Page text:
I came away feeling very positive. Hey, 1000 years of Chinese medicine can’t be all wrong. And certainly I have not felt right about what’s been going on with my treatment thus far, so why not? Anything is worth a try. She seemed caring and positive and very attentive. I felt comfortable and peaceful.

And best of all: she spoke to me directly and not into a computer!

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Positive Connections


I did the hard thing and brought my new pup back to the humane center yesterday. It was a hard thing to do, but something the trainer there suggested strongly. After attacking my older dog and being pushy with me, they wanted to re-evaluate him and hopefully find him a more suitable home.

Being an adoptee myself, giving something back awakens all sorts of demons inside of me. What if I had been given back if someone didn’t like me? It’s not really a choice I ever like to make to be honest. But as much as I liked this little guy, it seemed like it would probably be the best move for all of us. And in the end, it even had a ¬†silver lining.

Because he was such a high energy and anxious dog, I had asked my middle daughter and her boyfriend to move in with me to help care for him. They had been living with his parents and were unhappy there, especially my daughter. I have lived alone for a long time, and for the most part, enjoy it. While I do get lonely at times and love my kids, I can’t say sharing my home with lots of people–especially ‘boyfriends’ (mine or others) was something I longed to do.

So after I gave him back, I wasn’t so sure I would have the same need to live with these kids. The boyfriend was having huge separation anxiety from him family and needed to be there all the time. And my daughter appeared to be attached to his hip. As I drove home from dropping Pip off, I called her and suggested they simply move back and I would manage another arrangements for my other dogs.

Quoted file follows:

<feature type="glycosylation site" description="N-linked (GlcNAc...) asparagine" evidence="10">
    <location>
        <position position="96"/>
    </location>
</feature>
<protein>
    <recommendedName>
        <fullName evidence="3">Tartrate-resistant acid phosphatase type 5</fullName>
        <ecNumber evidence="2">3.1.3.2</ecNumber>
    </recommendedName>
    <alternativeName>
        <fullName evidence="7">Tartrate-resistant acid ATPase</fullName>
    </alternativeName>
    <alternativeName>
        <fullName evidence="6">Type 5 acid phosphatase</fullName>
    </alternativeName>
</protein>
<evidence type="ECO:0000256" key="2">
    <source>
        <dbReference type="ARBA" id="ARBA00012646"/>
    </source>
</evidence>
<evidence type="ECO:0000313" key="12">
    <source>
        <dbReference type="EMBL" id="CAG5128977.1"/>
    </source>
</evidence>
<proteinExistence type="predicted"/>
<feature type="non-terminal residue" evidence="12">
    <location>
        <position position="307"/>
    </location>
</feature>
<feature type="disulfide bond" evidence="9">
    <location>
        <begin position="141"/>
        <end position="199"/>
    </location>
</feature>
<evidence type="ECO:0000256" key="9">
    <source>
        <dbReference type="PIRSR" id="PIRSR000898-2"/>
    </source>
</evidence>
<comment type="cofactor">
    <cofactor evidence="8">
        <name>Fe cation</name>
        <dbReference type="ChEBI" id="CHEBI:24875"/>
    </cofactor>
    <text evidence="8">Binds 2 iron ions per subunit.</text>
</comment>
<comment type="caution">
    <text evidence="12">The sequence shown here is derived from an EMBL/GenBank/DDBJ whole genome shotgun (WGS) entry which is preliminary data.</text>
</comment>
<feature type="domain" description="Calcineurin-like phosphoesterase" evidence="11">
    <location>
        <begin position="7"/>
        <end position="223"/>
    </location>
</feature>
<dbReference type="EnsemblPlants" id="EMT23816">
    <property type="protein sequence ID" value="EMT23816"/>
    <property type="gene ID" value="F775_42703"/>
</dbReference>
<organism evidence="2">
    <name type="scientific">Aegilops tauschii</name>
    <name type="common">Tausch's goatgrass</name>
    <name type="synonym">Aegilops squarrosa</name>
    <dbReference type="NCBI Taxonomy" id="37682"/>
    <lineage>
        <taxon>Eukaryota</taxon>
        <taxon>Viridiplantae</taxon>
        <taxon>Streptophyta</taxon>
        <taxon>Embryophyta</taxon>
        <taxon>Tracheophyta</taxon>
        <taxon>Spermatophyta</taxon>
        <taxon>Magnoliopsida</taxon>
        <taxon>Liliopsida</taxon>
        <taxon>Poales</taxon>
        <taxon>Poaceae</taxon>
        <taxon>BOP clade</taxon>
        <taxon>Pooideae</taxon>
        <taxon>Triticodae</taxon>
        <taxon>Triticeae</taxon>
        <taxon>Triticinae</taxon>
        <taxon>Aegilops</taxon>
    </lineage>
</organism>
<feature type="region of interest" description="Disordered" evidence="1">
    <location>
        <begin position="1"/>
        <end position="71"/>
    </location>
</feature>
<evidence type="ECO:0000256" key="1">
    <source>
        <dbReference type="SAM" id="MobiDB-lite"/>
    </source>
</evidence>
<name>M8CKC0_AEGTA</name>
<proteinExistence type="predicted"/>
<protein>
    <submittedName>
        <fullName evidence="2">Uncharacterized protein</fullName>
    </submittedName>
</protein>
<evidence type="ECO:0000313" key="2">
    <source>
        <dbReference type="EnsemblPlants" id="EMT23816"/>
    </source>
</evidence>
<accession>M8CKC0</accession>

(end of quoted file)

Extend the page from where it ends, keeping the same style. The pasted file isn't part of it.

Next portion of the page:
My daughter got quite upset saying I didn’t like any of her boyfriends blah blah and we went back and forth. I told her she was always welcome to stay without him and that it had nothing to do with me not liking him, but rather not wanting to LIVE with him. But finally she said wanted me to pick her up from their home (which once again they were visiting) so we could talk.

When she got in the car, she told me that she and the boyfriend had been discussing the living arrangements and they had come to a decision. I waited. My usually very confused and immature daughter told me they had decided he would move back to his parents and she would stay with me! I was shocked and delighted. Never in my wildest dreams did I think she would make such a smart decision!

So in the end I realized something: Pip and I did something for each other. Without him coming into my home, my daughter would never have moved out of the bad situation she was in and back into my house. There never would have been a reason to get them to do it. My daughter was miserable in their house too. And the trainer said that we were like a temporary home for Pip to teach him more manners, house training  etc. to get him ready for his permanent home. So we both did good for each other.

I’m trying to look at it then as a positive connection for us all. They said I could call to check on him. I’m hoping his sweetness comes through and he finds a home with no other dogs and someone committed to spend lots of time with him. With those combinations I think he will be fine. Because things do happen for a reason they say all the time. I’ve missed my daughter and have never liked her living with her boyfriend’s family. I only hope this lasts!

My older dog is sick now and this is why Pippy may have attacked him according to the trainer. Just like in the wild, the dog vying for dominance will fight his way to the top. It is sad I had to give him up given my other dog may not be here long. But this isn’t the wild and Brinks deserves to die in peace. And then I will be left only with my Bo. He is my most wonderful friend anyway. And there I think I will stay for a while: a one dog gal. Keep life simple for a bit!

And so it goes: one four-legged kid leaves and one two-legged one comes back. Such is the life of a second half woman!